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Summer’s Goodbye (A micro-story)

Though the sun shone brightly, and the songs of birds still filtered through the air, it was the chill in the wind that declared Summer was at an end. Mornings were brisk and the merchant pulled on his jacket while stepping on his porch, ready to start another day.

Standing on the lower porch step, looking out onto the grassy field, was a fairy. Her thinly veined pink wings shimmered in the morning light and the wind was playing with loose strands of her hair. She had first appeared to the merchant many months before – on that very step – when the snow was melting. Before that day he had only heard stories of the fairy folk. Since her arrival the merchant had a swell of luck and a companionship which had been different than others he had known. Looking at her there now he felt a weight in his stomach.

“Tell me merchant, do you feel it?” Spoke the fairy, her voice light and mixing in with the air as it always did.

The man approached her slowly, stuffing his hands into the jackets pockets. A sense of dread slowly washed over him. “Mmhm,” he nodded, looking out at the field. “The weather is changing. Autumn is here. I’m not worried. I’m more prepared this year than ever I was before.”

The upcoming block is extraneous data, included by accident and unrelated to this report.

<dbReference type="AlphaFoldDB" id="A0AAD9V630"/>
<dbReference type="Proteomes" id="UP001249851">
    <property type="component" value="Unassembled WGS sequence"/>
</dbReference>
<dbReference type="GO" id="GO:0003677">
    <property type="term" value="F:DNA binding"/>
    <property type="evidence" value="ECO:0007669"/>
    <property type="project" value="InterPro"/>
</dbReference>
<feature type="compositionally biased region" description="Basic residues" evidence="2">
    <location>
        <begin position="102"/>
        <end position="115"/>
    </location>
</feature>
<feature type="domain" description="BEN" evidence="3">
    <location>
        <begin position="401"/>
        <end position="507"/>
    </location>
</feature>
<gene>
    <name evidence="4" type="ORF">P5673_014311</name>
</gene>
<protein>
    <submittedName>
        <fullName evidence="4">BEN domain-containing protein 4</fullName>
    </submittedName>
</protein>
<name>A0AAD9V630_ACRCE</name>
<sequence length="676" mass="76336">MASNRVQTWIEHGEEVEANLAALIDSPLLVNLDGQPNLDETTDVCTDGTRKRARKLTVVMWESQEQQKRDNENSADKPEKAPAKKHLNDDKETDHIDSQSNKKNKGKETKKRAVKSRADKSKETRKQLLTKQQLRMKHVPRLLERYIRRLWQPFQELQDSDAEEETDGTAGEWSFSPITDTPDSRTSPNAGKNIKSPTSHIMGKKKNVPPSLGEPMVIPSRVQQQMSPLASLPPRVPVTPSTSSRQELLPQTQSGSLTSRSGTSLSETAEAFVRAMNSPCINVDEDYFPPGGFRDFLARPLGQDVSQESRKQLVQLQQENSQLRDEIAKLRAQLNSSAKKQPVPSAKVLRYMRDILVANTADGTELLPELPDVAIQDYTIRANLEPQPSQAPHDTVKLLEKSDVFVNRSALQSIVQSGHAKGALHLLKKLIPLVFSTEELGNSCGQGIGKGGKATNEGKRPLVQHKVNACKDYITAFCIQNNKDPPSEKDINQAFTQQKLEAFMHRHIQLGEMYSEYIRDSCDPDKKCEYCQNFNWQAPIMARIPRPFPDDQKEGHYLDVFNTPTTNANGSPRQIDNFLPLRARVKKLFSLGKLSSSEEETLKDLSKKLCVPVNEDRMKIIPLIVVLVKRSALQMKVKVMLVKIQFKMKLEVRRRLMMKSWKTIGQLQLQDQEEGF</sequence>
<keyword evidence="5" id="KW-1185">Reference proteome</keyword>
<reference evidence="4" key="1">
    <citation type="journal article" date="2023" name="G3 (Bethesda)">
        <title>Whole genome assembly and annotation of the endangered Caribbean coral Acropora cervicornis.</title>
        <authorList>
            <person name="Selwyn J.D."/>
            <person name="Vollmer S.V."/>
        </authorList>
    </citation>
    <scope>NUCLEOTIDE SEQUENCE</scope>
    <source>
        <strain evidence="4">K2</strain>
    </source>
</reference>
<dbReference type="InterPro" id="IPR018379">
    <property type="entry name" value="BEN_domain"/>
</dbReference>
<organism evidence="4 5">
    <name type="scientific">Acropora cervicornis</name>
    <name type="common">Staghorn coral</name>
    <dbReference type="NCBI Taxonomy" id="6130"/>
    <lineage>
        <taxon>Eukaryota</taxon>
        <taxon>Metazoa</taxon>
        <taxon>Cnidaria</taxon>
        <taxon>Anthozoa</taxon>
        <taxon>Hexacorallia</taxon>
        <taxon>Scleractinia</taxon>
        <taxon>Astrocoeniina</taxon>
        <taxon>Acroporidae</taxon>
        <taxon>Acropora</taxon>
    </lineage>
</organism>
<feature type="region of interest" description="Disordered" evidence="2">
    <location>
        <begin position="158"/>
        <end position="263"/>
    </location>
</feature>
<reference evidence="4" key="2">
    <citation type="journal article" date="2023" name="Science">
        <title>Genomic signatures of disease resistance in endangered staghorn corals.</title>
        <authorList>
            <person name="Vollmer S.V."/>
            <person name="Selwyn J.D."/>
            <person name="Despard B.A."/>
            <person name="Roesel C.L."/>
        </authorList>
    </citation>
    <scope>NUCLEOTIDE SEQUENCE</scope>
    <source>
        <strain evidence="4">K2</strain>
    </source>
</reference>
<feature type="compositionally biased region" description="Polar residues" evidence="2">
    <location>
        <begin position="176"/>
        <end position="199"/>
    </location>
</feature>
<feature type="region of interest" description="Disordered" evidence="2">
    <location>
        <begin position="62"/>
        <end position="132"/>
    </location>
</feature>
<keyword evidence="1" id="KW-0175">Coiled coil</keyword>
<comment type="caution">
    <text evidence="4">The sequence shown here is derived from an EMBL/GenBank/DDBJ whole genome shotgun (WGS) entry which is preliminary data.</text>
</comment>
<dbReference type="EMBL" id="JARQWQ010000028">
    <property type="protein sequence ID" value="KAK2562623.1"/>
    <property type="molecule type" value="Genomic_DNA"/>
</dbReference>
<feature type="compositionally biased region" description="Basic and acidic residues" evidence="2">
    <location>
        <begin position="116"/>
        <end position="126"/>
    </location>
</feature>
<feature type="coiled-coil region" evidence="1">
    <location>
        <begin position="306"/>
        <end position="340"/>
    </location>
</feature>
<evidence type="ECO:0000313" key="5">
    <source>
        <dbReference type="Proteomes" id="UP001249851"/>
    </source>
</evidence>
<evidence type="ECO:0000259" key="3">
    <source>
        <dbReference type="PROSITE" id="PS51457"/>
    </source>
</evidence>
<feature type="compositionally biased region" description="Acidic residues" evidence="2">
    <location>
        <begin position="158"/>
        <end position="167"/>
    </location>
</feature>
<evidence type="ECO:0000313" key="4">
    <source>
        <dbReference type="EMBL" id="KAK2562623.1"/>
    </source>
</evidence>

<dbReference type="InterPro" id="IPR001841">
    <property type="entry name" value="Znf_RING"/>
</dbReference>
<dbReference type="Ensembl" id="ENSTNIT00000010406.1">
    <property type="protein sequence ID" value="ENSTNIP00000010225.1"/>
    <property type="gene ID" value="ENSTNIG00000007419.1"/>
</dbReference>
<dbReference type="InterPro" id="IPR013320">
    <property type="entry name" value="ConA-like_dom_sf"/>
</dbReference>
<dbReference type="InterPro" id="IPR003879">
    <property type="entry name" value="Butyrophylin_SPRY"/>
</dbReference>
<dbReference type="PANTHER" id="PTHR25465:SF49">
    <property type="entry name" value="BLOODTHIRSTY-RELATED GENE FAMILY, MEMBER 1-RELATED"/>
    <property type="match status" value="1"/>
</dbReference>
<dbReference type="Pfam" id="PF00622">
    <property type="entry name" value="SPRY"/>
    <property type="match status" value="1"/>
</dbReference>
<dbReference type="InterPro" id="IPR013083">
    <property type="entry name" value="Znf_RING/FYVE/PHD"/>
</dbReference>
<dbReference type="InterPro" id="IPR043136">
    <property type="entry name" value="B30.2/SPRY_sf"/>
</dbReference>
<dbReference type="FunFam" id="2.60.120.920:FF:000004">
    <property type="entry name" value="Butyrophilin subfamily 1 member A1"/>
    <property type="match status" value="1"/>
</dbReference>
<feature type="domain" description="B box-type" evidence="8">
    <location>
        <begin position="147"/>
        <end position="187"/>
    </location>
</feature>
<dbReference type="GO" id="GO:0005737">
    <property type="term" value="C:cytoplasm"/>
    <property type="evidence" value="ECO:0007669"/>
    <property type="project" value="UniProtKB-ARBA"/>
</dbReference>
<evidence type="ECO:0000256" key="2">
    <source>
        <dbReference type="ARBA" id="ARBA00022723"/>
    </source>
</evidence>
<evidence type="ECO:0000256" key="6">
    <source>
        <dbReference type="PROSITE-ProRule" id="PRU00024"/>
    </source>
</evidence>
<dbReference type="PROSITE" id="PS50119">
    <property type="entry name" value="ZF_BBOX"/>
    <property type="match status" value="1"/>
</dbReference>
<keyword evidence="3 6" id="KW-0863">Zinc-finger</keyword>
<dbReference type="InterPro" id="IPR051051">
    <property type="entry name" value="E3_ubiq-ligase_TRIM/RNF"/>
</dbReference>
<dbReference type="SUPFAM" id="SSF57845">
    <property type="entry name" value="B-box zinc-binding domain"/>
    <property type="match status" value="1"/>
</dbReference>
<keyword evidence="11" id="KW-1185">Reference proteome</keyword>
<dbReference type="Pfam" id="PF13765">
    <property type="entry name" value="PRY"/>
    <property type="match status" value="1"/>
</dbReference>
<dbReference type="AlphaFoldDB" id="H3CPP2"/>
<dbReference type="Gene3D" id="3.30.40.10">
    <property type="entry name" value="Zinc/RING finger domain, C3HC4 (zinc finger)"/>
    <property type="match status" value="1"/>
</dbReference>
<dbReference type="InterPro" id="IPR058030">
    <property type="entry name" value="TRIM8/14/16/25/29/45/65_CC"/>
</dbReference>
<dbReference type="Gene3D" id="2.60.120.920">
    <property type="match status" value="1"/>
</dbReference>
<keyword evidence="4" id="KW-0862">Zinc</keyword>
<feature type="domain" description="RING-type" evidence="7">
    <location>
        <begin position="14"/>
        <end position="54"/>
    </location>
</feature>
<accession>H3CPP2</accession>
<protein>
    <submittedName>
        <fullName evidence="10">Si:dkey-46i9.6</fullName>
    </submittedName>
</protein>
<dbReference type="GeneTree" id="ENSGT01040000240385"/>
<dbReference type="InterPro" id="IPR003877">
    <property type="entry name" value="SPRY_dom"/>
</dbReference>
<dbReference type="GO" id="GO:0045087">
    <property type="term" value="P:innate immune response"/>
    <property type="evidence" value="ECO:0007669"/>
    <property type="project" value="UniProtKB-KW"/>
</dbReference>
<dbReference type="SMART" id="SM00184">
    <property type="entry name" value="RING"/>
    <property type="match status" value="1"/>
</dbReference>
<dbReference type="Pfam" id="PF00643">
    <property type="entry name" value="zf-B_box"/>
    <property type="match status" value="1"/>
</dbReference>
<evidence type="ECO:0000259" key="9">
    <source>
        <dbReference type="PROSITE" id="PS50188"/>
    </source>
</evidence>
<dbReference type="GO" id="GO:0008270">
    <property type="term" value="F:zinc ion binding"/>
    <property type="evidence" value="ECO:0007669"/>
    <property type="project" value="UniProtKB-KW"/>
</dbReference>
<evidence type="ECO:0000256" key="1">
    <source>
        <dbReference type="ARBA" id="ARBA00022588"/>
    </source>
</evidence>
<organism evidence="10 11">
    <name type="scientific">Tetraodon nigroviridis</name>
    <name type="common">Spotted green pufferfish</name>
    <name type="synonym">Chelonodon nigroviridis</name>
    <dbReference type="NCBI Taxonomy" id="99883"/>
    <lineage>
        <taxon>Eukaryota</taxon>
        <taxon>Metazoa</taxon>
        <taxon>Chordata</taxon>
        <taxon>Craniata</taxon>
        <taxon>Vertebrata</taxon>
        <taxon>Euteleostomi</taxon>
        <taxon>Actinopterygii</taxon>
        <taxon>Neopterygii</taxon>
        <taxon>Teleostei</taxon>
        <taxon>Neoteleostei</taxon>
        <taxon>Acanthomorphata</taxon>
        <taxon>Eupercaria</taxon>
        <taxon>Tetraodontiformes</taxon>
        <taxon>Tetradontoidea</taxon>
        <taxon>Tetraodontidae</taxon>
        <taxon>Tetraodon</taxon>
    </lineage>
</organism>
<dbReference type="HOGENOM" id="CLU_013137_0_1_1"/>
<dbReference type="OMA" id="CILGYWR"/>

With a small shake, the fairy’s wings spread out to their fullest. A small jump and suddenly she was already more than a few feet away from the porch and starting upwards to the sky.

“Wait!” The merchant yelled, running after her. The fairy had come and gone many times throughout the warm seasons, but this time her leaving felt different. Permanent. “Where are you going?”

She paused in her ascent, arms spread wide as she turned around to look at him. Sprinkles of magic fanned out from her wings. “Summer is over, Merchant, I cannot stay with you any longer.”

“You can’t leave. What am I to do without you?” The weight in the merchant’s stomach increased and he reached his arms out to the fairy. She had not only brought him luck over the last few months, but he had grown attached to the mystical creature. And now she was leaving.

The fairy came down and the merchant sighed as he felt the warmth of Summer in the hands she placed on his shoulders. He wrapped his arms around her. Though she smiled at him it was sad and looked out of place on that face he had – until now – always seen filled with joy. She spoke softly to him. “I am a child of Spring’s birth, and Summer heat. There is no place for me in the short days of Autumn, or the chilly world of Winter.”